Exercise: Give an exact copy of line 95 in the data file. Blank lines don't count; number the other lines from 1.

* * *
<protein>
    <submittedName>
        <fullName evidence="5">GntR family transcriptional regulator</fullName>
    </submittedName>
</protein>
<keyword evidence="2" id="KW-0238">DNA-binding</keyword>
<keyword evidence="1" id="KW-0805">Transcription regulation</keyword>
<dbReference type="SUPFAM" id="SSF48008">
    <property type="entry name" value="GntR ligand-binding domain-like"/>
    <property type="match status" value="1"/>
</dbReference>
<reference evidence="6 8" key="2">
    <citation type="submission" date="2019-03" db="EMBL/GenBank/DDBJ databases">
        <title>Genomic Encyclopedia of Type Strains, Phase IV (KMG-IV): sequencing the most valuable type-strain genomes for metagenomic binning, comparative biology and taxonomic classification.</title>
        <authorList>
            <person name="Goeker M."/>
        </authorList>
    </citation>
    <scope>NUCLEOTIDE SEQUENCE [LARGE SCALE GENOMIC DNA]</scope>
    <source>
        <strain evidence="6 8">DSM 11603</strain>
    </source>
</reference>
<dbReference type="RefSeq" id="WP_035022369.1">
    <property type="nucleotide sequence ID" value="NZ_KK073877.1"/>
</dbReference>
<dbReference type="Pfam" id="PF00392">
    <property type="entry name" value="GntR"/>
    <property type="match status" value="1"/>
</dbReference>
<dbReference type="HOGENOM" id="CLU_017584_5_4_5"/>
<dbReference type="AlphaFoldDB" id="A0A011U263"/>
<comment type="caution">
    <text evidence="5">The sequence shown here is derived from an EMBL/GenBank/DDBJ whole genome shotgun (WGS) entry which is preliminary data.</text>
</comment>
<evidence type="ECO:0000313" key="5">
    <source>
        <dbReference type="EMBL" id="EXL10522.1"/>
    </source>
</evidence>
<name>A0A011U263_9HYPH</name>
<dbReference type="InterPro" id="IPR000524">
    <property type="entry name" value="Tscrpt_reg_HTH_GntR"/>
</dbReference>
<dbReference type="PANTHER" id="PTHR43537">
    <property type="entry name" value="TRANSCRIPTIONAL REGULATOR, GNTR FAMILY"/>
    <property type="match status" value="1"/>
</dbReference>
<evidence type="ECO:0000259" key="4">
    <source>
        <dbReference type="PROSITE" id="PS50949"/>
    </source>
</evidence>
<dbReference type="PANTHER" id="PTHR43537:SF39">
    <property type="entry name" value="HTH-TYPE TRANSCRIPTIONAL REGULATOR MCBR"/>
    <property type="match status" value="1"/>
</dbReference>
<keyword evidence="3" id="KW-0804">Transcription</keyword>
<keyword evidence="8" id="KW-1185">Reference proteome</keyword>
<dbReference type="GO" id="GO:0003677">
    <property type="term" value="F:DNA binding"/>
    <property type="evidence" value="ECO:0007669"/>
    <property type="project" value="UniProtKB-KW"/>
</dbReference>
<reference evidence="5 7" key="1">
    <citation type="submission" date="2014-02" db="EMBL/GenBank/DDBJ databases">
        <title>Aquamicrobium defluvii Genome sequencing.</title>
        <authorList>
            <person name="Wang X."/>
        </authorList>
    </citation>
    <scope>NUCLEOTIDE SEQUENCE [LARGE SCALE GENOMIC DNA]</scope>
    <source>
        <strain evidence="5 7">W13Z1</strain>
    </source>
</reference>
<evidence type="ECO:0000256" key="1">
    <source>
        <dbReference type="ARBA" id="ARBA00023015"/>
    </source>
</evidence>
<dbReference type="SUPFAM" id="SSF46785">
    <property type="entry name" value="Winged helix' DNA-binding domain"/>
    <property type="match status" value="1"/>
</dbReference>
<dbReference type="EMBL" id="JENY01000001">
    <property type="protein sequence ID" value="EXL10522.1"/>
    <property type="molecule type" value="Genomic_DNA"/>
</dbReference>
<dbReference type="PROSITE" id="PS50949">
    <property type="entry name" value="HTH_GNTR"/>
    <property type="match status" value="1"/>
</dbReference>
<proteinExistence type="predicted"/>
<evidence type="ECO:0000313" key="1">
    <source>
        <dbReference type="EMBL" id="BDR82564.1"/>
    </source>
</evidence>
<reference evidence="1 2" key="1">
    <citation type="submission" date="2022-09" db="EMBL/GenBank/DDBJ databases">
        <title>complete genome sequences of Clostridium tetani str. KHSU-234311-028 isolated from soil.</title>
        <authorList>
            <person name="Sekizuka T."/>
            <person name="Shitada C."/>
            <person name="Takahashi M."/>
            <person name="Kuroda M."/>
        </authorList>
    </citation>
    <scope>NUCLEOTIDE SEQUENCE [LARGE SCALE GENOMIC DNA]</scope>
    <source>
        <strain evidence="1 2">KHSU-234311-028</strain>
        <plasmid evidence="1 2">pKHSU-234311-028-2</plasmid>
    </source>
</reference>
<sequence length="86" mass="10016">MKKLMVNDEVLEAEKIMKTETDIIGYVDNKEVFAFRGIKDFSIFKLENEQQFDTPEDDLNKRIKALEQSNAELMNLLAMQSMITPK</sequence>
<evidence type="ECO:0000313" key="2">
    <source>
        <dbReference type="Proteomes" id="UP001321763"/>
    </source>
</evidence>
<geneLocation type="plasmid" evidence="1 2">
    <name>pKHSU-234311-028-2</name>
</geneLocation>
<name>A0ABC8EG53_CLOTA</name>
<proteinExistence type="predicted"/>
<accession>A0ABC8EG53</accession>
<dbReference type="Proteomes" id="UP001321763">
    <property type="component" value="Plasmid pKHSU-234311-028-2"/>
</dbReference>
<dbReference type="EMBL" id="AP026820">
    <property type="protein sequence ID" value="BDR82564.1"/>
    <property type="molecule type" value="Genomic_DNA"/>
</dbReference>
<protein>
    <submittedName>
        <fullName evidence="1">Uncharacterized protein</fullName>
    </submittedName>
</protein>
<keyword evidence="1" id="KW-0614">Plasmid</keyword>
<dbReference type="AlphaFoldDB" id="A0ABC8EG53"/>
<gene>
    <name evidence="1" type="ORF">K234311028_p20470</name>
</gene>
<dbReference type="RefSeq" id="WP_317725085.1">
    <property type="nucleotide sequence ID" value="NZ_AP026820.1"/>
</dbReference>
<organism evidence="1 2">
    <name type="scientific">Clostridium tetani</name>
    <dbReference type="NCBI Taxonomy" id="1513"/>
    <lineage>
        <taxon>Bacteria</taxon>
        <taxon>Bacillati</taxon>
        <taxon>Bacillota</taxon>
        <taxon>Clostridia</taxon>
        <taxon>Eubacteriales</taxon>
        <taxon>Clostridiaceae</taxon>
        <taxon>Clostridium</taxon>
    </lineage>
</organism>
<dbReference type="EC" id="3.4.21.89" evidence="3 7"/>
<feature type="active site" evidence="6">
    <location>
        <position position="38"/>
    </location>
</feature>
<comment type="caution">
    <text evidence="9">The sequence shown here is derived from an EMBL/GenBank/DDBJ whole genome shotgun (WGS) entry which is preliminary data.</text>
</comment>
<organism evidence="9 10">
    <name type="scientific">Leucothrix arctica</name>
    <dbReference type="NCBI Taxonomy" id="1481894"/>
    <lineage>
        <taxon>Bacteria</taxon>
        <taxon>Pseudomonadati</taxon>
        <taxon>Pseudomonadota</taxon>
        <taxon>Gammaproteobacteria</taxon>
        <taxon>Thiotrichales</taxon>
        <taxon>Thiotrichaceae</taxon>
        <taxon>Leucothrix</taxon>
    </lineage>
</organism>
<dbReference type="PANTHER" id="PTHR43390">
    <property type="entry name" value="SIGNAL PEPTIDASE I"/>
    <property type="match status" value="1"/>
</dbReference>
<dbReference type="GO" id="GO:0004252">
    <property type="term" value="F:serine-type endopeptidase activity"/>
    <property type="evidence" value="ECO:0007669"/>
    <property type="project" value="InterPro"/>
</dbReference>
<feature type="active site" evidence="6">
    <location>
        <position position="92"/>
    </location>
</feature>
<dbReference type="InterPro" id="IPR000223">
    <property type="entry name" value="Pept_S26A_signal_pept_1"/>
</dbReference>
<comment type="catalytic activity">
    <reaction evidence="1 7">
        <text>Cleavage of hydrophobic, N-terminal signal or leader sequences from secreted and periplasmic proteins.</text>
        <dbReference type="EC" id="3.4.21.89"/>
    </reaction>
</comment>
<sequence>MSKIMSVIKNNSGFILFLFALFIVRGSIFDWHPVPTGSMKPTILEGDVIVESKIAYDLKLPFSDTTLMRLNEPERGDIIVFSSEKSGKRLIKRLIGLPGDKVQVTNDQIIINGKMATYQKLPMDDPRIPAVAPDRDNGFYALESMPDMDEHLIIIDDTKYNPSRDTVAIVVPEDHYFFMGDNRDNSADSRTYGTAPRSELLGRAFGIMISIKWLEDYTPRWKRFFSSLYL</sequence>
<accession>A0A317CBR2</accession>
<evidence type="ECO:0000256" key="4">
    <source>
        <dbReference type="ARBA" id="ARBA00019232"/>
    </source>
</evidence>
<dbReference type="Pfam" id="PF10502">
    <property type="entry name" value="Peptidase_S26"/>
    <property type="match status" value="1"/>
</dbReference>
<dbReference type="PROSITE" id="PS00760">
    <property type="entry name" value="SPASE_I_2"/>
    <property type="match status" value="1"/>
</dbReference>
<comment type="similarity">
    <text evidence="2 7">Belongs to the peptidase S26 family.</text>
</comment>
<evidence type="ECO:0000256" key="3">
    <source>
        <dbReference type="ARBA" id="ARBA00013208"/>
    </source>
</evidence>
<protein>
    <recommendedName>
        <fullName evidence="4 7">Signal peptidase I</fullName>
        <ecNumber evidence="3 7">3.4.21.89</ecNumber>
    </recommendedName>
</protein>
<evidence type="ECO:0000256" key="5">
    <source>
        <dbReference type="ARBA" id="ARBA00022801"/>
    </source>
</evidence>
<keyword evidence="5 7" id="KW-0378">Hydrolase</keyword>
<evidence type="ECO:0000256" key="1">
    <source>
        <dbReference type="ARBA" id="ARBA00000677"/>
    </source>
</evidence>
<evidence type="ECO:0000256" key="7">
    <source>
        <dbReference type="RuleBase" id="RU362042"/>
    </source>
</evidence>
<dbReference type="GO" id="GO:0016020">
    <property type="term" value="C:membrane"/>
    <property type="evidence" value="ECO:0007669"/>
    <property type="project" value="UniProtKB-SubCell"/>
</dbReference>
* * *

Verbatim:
<evidence type="ECO:0000313" key="1">